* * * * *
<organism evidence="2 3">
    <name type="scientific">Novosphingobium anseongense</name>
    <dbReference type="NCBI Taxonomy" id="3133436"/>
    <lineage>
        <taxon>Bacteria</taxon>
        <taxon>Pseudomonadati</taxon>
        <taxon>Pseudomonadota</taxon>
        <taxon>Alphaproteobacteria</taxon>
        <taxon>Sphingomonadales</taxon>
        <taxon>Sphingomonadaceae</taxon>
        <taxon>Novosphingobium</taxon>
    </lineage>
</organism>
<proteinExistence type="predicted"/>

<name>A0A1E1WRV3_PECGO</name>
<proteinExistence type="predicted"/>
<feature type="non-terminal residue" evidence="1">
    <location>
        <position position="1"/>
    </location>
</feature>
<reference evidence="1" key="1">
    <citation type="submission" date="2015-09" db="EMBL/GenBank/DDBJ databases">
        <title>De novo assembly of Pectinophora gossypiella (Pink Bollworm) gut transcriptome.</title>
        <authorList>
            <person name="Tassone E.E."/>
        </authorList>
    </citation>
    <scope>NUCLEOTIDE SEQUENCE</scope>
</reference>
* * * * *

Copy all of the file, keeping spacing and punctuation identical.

<organism evidence="2 3">
    <name type="scientific">Novosphingobium anseongense</name>
    <dbReference type="NCBI Taxonomy" id="3133436"/>
    <lineage>
        <taxon>Bacteria</taxon>
        <taxon>Pseudomonadati</taxon>
        <taxon>Pseudomonadota</taxon>
        <taxon>Alphaproteobacteria</taxon>
        <taxon>Sphingomonadales</taxon>
        <taxon>Sphingomonadaceae</taxon>
        <taxon>Novosphingobium</taxon>
    </lineage>
</organism>
<proteinExistence type="predicted"/>

<name>A0A1E1WRV3_PECGO</name>
<proteinExistence type="predicted"/>
<feature type="non-terminal residue" evidence="1">
    <location>
        <position position="1"/>
    </location>
</feature>
<reference evidence="1" key="1">
    <citation type="submission" date="2015-09" db="EMBL/GenBank/DDBJ databases">
        <title>De novo assembly of Pectinophora gossypiella (Pink Bollworm) gut transcriptome.</title>
        <authorList>
            <person name="Tassone E.E."/>
        </authorList>
    </citation>
    <scope>NUCLEOTIDE SEQUENCE</scope>
</reference>